Before you implement custom product pages for your mobile game’s App Store listing, consider these key points:

1. Suitability

CPPs are not always beneficial for every type of game. For example, hyper-casual games, which often lack diverse keyword clusters, may not see much benefit from using CPPs on Apple Search Ads. However, platforms like Meta or Snapchat are more versatile, and nearly any game can benefit from using CPPs there.

2. Investment of Time and Resources

Setting up even a single custom product page requires significant effort. Expect to invest about 5 to 10 hours of work, with coordination across various team members.

This process involves several steps: developing a hypothesis, conducting initial research, briefing the designer, handling production, submitting the custom product page for review, and setting up the campaign.

Even tasks that seem straightforward, such as submitting the CPP, can become time-consuming. This often involves several hours of work, dealing with rejections or technical issues on App Store Connect.

While these investments are often worth it in the long run, it’s important to carefully consider them before launching any initiatives with CPPs.

How Should I Approach the CPP Ideation Process?

The strategy for creating custom product pages often differs based on the channel they will be used in. For Apple Search Ads, we generally take four main approaches, including:

KEYWORD SEGMENTATION

Tailor your custom product pages to the game’s different features and potential audiences. 

For example, as noted by AppTweak, Trivia Crack targets specific niches such as “trivia games” and broader categories like “IQ game” or “puzzle game.”

This approach involves conducting an analysis with app store optimization tools like AppTweak to identify and target relevant keyword pools for each segment.

Audience Segmentation

Customize your CPPs to cater to different user demographics like gender, age, or other factors, particularly for games that appeal to a broad audience. Creating separate CPPs for each demographic segment can significantly boost engagement.

Incorporate Successful Creatives

Identify creative content that has performed exceptionally well on other channels and emulate its design, core message, and tone in your CPPs. Testing these versions against the default custom product page can help pinpoint the most effective strategies.

Competitor Review Analysis

Conduct preliminary research on competitor reviews to identify user concerns and preferences. Highlighting how your game effectively addresses these issues can serve as a unique selling point.

Additionally, observe and test design elements that have proven successful for competitors to further refine your own strategies.

Can Custom Product Pages be Used as a Replacement for PPO?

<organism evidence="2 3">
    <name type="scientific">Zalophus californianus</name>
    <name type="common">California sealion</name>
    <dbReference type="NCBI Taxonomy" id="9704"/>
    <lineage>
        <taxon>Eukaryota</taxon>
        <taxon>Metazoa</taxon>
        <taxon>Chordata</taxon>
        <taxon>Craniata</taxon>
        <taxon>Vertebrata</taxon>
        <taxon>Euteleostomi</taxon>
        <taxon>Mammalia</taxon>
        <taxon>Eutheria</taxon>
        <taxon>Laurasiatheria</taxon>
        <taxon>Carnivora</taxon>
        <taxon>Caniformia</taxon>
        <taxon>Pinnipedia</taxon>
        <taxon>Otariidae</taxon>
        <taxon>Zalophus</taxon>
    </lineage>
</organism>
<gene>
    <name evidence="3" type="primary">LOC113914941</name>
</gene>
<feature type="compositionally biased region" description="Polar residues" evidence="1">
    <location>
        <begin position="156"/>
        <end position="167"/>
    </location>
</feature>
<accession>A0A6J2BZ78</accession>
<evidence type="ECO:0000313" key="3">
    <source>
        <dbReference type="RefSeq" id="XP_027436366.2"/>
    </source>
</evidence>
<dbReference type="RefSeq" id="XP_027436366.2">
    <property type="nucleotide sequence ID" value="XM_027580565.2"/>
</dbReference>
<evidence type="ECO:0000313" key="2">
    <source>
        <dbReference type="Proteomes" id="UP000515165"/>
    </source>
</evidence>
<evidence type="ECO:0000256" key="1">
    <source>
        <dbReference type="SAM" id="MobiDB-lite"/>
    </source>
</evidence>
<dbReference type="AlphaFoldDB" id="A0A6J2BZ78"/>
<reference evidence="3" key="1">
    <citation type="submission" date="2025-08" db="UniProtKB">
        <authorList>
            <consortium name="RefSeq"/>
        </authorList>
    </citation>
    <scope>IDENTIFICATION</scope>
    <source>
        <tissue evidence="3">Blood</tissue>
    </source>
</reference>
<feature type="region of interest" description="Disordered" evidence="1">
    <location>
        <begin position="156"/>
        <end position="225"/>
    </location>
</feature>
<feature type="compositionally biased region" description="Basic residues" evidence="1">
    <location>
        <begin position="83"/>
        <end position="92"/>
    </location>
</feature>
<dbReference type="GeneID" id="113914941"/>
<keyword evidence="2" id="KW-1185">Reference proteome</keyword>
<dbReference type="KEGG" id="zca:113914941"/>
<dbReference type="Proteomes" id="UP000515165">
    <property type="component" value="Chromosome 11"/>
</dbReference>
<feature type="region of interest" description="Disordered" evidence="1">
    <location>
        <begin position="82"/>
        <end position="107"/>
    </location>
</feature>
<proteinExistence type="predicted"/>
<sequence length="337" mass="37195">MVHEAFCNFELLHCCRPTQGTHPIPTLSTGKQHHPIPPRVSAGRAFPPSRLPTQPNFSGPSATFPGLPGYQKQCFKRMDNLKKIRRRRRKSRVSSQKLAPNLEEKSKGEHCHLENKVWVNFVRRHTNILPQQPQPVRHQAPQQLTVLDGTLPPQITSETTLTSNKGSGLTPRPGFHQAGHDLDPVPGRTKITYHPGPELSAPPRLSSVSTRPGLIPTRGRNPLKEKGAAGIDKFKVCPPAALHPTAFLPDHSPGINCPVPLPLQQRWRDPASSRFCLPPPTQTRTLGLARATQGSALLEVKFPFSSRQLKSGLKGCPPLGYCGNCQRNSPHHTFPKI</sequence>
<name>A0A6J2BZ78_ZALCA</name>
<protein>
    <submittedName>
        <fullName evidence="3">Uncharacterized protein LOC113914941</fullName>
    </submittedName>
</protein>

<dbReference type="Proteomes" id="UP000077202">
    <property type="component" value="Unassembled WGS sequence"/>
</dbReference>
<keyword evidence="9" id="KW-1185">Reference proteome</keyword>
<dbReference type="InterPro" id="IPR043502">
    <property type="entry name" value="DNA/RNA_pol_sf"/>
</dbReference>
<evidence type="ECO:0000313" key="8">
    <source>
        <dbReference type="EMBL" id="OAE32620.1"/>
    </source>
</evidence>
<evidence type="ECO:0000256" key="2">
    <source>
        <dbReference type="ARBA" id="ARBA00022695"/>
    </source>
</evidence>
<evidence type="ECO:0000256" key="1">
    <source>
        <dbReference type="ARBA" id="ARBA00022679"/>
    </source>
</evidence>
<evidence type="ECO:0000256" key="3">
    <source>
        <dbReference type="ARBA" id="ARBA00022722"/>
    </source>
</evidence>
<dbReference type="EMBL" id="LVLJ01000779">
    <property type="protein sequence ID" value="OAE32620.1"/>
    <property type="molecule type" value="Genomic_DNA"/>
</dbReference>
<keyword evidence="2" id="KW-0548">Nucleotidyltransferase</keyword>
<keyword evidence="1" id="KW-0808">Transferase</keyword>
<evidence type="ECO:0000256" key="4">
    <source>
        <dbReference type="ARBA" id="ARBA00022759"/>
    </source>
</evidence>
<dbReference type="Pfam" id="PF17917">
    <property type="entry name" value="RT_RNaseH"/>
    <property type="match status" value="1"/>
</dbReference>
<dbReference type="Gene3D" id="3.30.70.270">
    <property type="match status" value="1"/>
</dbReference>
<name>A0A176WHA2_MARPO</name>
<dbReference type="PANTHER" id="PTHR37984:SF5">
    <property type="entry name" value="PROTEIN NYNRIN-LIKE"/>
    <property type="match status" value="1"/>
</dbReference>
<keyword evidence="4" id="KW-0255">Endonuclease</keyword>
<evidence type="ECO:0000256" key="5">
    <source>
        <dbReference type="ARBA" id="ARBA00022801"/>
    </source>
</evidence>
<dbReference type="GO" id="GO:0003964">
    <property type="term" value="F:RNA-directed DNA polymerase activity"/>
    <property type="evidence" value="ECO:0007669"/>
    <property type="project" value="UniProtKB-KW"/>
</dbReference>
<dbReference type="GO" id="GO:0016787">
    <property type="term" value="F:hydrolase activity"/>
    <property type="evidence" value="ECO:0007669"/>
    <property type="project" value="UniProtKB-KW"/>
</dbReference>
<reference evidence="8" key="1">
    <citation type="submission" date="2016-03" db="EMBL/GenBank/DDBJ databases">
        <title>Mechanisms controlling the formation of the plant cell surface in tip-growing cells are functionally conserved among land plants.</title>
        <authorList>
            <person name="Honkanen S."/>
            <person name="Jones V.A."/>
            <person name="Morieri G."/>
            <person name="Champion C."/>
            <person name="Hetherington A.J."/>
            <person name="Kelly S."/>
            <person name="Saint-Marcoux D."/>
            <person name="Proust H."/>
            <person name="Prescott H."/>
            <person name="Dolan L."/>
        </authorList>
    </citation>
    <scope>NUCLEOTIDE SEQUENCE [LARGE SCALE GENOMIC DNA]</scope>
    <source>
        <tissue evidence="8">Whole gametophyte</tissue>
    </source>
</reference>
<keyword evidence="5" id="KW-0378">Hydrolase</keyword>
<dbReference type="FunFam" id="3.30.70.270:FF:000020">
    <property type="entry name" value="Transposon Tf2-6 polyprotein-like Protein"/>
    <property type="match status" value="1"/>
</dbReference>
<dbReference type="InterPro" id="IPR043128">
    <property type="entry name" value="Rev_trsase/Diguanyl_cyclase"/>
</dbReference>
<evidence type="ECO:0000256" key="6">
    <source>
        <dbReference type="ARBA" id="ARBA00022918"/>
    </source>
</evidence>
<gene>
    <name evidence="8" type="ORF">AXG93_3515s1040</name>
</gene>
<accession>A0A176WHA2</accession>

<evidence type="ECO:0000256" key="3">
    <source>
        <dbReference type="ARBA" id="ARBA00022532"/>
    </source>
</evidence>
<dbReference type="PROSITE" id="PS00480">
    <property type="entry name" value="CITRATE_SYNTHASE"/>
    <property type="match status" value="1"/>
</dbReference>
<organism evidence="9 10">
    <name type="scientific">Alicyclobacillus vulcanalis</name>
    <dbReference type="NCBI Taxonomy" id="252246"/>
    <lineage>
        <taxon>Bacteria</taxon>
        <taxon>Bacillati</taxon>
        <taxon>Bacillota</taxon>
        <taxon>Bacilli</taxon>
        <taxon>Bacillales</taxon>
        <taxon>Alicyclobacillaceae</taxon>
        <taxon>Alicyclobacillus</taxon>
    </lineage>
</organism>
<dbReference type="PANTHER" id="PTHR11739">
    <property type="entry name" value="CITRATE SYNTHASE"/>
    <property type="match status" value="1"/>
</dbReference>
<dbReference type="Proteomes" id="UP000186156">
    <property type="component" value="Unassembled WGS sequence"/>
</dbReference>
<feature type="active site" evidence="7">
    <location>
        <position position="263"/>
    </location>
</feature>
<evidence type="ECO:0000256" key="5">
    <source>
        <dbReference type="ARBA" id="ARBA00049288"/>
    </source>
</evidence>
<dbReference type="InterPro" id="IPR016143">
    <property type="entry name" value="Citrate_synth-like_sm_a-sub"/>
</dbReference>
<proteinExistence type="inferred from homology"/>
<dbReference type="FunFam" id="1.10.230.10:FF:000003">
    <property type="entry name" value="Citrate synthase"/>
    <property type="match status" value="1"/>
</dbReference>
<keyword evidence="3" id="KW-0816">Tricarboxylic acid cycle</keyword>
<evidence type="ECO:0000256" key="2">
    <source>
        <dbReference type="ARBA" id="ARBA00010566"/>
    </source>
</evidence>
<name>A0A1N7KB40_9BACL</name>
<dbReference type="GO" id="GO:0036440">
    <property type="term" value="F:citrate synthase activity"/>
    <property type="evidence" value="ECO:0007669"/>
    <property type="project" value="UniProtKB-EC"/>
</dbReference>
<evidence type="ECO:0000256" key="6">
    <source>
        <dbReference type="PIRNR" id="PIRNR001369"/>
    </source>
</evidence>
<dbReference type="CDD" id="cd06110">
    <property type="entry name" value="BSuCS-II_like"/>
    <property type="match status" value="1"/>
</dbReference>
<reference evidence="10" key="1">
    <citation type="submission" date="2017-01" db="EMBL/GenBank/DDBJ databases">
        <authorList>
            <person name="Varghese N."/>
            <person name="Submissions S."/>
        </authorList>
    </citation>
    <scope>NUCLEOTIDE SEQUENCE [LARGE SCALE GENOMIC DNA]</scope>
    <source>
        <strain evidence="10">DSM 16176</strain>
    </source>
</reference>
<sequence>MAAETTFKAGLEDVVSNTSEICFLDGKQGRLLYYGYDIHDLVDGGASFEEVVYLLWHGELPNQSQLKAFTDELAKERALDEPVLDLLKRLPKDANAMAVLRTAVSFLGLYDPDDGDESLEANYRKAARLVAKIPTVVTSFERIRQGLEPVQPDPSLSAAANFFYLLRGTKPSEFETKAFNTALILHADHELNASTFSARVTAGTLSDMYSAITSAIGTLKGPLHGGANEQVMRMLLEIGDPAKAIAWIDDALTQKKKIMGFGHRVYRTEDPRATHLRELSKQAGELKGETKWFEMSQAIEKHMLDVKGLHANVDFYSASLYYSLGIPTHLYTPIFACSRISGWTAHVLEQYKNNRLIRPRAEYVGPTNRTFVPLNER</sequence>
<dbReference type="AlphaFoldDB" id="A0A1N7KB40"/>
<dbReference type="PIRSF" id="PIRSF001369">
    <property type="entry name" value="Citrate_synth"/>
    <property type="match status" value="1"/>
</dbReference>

Some ASO and UA practitioners are opting to use custom product pages over Product Page Optimization (PPO) for conducting A/B tests. This is an interesting strategy as it allows you to target specific countries beyond just locales, which is a known limitation of PPO.

However, this method has several disadvantages. For example, custom product pages are only visible to users with iOS 15.2 or later, as that’s when the feature was introduced, which leaves us unsure about who is seeing the default pages.

Additionally, the performance between paid and organic traffic can differ greatly. Strategies that are effective for paid traffic may not translate well to organic traffic, and with Apple Search Ads, it’s challenging to distribute traffic evenly between the default page and CPPs. As a result, custom product pages often end up using a substantial portion of the advertising budget.

Despite these challenges, if a consistent trend is observed across various channels, it might be worthwhile to conduct a re-test with PPO to validate these findings.

A Brief Overview of Custom Product Pages

Where you can use CPPs:

  • Main Channels: Apple Search Ads (ASA) and Meta.

  • Less Popular Channels: TikTok, Snapchat, Ironsource, and Moloco.

  • Unusual Case: As an alternative to MMPs, primarily for startups.

Main use cases for CPPs:

  • Based on Player Motivators: Target individuals with varying reasons for playing, such as social interaction, mastery, or exploration.

  • Based on User Personas: Segment users based on specific criteria like gender, age, or location.

  • Based on Seasonal Events: Utilize CPPs to tap into holiday excitement and boost audience engagement.

  • For Re-Targeting: Encourage users who have uninstalled the game to return by highlighting new updates or offering rewards for coming back, giving them a reason to reconsider the game.

  • Connected to Ads: Create a cohesive user experience by aligning the main themes of your ads with your store listing, reducing drop-off points.

Before diving into CPPs, consider the following:

  • Solid Hypothesis: Do you have a well-founded hypothesis for creating CPPs, such as catering to diverse features and distinct user segments? If not, the investment of time and money might not be worthwhile.

CPP Ideation Process:

  • Audience Segmentation: Tailor your pages to specific user demographics to enhance engagement.

  • Incorporate Successful Creatives: Use creative elements that have proven effective in other campaigns to enhance your custom product pages.

  • Competitor Review Analysis: Study competitor strategies to understand what works and what doesn’t, and adapt your approach accordingly.